The Alimony Deduction and Non-Residents
Levin, Mark H., The CPA Journal
New York State has lost another round in their never-ending attempt to deny nonresidents of New York State the deduction allowed for alimony paid, in the Matter of the Petition of Christopher H. Lunding et al. v. Tax Appeals Tribunal of the State of New York et al., New York Supreme Court, Appellate Division, Third Department, No.74021, March 14, 1996.
Before discussing Lunding, a brief history of New York's tax treatment of alimony paid is appropriate.
Since 1976, when the Federal treatment of alimony was changed from an itemized deduction to an adjustment toward Adjusted Gross Income, New York had taken the position that the adjustment for alimony was governed by Tax Law Sec. 632(a)(1) (old law prior to 1988), which limited adjustments to income to those amounts derived from or connected with New York sources. Based on Sec. 632(a)(1), the Department of Taxation and Finance administratively took the position that alimony was not connected with, or derived from, New York source income.
In 1985, the Department of Taxation and Finance issued Technical Services Bureau Memorandum TSB-M-85(7)-I (the TSB-M) in response to the NYS Court of Appeals decision in the Matter of Lance J. Friedsam v. State Tax Commission, 192 N.Y.LJ. No. 122, p.19 (December 27, 1984).
In Friedsam, the New York State Court of Appeals held on statutory, not constitutional, grounds that New York must allow an alimony deduction as an "adjustment to income" in the same manner that it was previously allowed as an itemized deduction. In response to this decision, the Department of Taxation and Finance issued Technical Services Bureau nK memorandum, TSB-M-85-(7)-I, which spells out how to compute the alimony paid adjustment for nonresidents. The TSB-M defined how a nonresident should compute the amount of the Federal alimony paid adjustment that may be deducted against New York source income.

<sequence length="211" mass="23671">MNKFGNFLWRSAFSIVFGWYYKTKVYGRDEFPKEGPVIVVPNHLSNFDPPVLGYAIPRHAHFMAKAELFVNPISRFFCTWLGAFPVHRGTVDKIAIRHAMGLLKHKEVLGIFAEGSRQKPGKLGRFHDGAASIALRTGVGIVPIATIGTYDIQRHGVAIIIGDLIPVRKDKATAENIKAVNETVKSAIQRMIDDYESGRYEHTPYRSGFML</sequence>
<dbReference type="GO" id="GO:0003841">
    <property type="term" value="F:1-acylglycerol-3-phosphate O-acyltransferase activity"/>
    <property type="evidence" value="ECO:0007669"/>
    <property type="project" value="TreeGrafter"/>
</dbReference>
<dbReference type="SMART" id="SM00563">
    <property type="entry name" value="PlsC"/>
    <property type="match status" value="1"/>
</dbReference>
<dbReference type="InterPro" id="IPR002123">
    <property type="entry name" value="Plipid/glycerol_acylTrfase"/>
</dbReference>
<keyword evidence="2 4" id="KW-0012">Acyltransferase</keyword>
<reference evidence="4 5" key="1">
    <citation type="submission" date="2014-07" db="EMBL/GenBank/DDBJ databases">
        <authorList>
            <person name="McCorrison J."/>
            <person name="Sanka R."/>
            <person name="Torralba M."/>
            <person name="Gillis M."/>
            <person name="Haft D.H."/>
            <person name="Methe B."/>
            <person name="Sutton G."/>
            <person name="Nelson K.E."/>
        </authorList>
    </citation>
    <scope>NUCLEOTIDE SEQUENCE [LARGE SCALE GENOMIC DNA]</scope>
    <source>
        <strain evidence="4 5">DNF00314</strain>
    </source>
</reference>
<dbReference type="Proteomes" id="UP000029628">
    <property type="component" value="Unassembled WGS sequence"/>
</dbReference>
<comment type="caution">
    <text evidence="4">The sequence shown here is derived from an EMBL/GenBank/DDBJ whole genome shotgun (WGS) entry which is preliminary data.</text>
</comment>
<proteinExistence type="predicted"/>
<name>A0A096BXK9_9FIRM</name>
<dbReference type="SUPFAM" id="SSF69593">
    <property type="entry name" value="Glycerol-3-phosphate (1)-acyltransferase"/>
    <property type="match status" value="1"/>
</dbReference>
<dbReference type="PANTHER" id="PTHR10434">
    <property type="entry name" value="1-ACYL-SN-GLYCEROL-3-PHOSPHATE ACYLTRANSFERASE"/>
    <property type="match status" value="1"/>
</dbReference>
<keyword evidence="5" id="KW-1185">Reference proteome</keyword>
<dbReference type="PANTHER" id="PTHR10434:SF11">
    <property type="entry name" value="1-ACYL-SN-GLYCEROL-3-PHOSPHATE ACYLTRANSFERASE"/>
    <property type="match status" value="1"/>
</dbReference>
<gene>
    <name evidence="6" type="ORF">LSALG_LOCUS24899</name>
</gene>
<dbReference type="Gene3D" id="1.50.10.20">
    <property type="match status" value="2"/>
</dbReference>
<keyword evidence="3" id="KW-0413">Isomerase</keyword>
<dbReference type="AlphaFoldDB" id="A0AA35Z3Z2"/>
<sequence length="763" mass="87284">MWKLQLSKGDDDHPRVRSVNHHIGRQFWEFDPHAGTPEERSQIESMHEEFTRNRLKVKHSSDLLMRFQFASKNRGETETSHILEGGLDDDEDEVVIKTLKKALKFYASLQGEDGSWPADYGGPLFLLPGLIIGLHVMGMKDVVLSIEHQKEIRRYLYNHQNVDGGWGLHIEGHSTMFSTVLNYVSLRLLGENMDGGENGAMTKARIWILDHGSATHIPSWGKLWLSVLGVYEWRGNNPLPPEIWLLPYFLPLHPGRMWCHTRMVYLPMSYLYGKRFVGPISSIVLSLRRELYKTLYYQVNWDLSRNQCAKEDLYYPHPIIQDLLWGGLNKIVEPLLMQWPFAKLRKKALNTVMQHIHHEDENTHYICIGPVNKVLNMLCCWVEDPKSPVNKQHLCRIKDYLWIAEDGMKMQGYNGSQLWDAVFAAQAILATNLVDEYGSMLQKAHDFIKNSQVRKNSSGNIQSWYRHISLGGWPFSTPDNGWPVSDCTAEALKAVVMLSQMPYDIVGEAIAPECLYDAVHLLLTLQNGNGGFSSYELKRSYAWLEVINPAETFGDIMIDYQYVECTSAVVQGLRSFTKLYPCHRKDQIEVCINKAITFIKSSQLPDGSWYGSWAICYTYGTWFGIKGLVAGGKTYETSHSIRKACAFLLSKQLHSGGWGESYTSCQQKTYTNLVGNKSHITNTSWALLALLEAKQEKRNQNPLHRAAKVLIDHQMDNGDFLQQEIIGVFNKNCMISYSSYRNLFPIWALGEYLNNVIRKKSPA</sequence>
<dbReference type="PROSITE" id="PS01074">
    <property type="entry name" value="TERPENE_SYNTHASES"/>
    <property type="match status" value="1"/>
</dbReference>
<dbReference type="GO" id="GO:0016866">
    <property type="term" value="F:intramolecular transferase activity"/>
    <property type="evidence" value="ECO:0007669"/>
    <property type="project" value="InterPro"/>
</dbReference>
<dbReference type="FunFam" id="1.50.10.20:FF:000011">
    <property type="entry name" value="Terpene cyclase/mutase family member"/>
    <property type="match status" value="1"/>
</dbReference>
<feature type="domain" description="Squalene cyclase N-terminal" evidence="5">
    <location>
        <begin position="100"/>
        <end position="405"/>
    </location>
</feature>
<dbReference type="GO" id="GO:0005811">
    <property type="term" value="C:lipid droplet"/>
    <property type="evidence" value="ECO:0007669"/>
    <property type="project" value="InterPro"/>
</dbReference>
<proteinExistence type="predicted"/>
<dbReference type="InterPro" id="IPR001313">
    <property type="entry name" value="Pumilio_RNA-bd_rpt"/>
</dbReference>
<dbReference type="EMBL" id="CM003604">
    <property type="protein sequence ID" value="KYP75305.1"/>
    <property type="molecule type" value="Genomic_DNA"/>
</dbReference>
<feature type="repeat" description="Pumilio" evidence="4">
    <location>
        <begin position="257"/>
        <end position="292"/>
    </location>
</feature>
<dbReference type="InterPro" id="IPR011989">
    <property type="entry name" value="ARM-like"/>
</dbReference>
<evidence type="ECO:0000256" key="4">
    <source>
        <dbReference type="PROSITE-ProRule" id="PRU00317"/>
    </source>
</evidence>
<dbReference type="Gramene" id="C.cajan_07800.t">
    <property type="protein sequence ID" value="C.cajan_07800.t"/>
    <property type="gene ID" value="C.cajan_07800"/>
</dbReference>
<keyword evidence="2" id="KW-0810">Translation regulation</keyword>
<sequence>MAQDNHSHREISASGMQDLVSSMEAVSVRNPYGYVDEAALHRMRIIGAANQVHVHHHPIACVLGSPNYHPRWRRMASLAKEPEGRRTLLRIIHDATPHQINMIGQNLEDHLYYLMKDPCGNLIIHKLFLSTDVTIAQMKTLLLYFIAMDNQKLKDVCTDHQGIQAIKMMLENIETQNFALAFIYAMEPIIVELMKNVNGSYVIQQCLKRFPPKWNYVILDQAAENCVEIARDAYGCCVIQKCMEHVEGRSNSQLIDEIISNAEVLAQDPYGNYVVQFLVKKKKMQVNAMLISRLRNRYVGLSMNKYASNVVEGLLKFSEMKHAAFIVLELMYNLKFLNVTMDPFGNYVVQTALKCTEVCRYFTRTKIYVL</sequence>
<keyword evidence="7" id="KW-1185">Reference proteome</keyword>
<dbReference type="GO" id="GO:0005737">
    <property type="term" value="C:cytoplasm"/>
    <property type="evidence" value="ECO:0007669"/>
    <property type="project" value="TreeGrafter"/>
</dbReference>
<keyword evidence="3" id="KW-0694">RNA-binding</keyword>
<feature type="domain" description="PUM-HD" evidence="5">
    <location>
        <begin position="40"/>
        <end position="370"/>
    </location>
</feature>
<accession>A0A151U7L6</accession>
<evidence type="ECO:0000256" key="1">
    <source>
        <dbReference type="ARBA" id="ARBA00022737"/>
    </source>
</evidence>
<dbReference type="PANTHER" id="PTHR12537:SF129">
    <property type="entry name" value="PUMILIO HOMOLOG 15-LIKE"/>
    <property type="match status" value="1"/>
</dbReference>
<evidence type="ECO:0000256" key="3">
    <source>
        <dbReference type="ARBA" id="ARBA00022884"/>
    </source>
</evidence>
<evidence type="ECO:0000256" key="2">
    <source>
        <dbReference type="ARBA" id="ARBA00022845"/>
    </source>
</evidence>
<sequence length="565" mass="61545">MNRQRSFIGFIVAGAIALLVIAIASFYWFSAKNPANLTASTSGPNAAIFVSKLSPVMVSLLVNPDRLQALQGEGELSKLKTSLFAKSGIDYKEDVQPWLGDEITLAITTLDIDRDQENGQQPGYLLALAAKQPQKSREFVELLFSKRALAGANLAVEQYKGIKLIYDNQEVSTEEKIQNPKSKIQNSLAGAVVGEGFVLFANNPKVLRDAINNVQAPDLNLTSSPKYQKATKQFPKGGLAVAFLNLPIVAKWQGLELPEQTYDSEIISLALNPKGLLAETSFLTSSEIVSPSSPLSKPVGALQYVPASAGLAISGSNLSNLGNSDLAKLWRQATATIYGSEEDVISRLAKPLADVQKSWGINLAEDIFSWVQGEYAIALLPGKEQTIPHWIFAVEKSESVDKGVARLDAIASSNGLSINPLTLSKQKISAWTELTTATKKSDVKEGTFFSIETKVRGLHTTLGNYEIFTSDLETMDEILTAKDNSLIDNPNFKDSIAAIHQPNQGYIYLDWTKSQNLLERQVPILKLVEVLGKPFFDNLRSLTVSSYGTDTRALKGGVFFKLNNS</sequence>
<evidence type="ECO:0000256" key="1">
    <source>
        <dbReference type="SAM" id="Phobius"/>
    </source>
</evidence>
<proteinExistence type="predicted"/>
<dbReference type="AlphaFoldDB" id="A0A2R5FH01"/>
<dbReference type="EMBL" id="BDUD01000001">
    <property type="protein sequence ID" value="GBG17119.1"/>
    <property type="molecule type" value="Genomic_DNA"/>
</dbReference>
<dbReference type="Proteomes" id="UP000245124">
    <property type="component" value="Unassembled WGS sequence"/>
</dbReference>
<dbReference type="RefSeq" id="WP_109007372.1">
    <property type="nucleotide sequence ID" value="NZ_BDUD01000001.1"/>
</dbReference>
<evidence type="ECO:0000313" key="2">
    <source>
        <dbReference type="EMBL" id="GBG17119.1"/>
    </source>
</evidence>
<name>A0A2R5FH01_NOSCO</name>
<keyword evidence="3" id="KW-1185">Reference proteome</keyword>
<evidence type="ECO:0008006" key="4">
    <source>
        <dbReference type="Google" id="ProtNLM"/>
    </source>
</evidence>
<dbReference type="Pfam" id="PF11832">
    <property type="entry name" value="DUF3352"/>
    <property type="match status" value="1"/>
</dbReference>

The computation as defined in the TS&M is shown in the Figure.
The TSB-M remained in effect until 1987, when the Tax Law was amended and Sec. 631(b)(6) was added.
Effective for years beginning after 1987, alimony was disallowed, by statute, as a deduction for nonresidents under Tax Law Sec. 631(b)(6), which states, "The deduction allowed by section two hundred fifteen of the internal revenue code relating to alimony, shall not constitute a deduction derived from New York Sources." Since the enactment of Sec.631(b)(6), New York has disallowed any alimony deduction taken against New York income
As mentioned previously, in March 1996 the Appellate Division, once again, handed down a decision that overturns New York's position with respect to the allowance of an alimony paid adjustment against New York source income. …